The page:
Animal Crossing: New Leaf (Nintendo 3DS) Review

By Javier Jimenez 17.06.2013

Review for Animal Crossing: New Leaf on Nintendo 3DS

The place? Townvill.
The mayor? Mr. Mayor.

Today's Political Agenda: Fishing, catching bugs, digging up fossils. Sell everything for bells. Pay off house loan. Make that penguin change his ugly shirt. Check turnip prices. Redecorate.

As popular Nintendo series for years, can the latest Animal Crossing game expand on the series' roots or is the 3DS experience more of the same?

This is the gritty, dystopian world of Animal Crossing New Leaf, a world of bleary, red eyed obsession, in which the player whiles away hundreds of hours of their lives hunting each and every bug, fish, fossil, and furniture set over the course of an actual calendar year. Or maybe it's the most light hearted house decorating simulator you've ever seen, full of fluffy bright eyed villagers. Or maybe it's a design tool, letting you create your own clothing sets right down to the cuffs and buttons. Or maybe it's a new kind of multiplayer experience, where you can visit your friends' persistent state towns, trade items and play minigames together for prizes.

Well, actually Animal Crossing New Leaf is all of those things. It's really anything you want it to be. It could even be a grieving simulator, as you visit the towns of your friends and dig up all their flowers and knock down all their trees.

Screenshot for Animal Crossing: New Leaf on Nintendo 3DS

That's the beauty of Animal Crossing New Leaf, an experience that really isn't duplicated anywhere else, not even in EA's popular The Sims franchise. New Leaf is a beautiful little town simulator packed to the brim with content, a full real year's worth, and free form gameplay. Want to dedicate your time to beautifying your village? You can do that. Want to spend all your time playing with friends? You can do that too.

Since its inception on Nintendo 64, which was ported to Gamecube outside Japan, Animal Crossing has made both small and large refinements to the package, while maintaining the core gameplay of gathering items, spending on clothes and furniture, and playing with friends. Animal Crossing New Leaf hasn't radically altered the fundamentals of that formula. You still arrive in town on a train and choose a place for a house. You still wake up poor and in debt to Tom Nook. You still collect bells, the currency of Animal Crossing, to buy things.

Screenshot for Animal Crossing: New Leaf on Nintendo 3DS

However, all the little and big changes of each game up til now represent a fairly big change to the way the game plays. And New Leaf is easily the biggest step so far. No longer are you a hapless citizen of this strangely magical world. Now you're the mayor, and as mayor you have power over your town. Decide how the town will be built, change the town's theme song, redraw the town's flag and even boss around the villagers. New Leaf invites a much needed improvement to the randomly generated villages.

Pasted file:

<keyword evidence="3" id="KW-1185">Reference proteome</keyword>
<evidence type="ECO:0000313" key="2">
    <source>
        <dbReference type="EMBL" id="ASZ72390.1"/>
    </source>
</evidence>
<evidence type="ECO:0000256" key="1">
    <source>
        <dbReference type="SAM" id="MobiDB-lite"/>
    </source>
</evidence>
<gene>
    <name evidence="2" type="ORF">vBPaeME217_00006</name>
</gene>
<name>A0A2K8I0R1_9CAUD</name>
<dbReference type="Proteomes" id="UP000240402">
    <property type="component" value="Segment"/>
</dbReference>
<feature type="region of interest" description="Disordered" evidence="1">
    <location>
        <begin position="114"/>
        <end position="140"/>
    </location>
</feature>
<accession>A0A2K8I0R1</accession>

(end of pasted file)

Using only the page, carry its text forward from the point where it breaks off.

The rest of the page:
The biggest change, though, is the multiplayer. While you can still visit your friends towns, you can also now play minigames with them. They're good minigames too, Nintendoland-esque minigames, both cooperative (everyone has to cooperate to achieve a goal) and competitive (the player who performs the best is rewarded the most) and always frantic. It's easy to while away an hour or two just playing with friends.

Screenshot for Animal Crossing: New Leaf on Nintendo 3DS

It'll be a pleasant hour or two, as well. New Leaf has received the first major makeover of the series. While City Folk and Wild World had touchups here and there, they were both running on what was, essentially, the original N64/GC engine. New Leaf has heavily upgraded/rewritten that base rendering engine. Immediately evident are modern textures, new polygonal models, and even some quite nice bump mapping, evident from the scaly skin of a chameleon to fluffy snow on the ground. The result is a modern looking game that perfectly captures the series aesthetic.

We could talk for hours about the additions and changes of New Leaf. They are numerous. For instance, QR codes for clothing can be exchanged on the internet. Daily fortune cookies give super swank and unique Nintendo themed furniture and clothing. The player can get another job, serving coffee at a café. There are many more holidays and even birthday parties. Oh, and perfect fruit types, that sell for a ton more bells in your friend's villages… and the music is pure intravenous candy… and… and…

Screenshot for Animal Crossing: New Leaf on Nintendo 3DS

Cubed3 Rating

Rated 10 out of 10

Masterpiece - Platinum Award

Rated 10 out of 10

Well, we could go on and on, except, to be honest, we'd rather get back to playing it than talking about it. After all, we just need a few more bells to pay off our house and start on an expansion. So we'll just say that Animal Crossing New Leaf is the best of its franchise and highly recommend it.

Also known as

Tobidase Doubutsu no Mori









C3 Score

Rated $score out of 10  10/10

Reader Score

Rated $score out of 10  9/10 (46 Votes)

European release date Out now   North America release date Out now   Japan release date Out now   Australian release date Out now    Also on Also on Nintendo eShop


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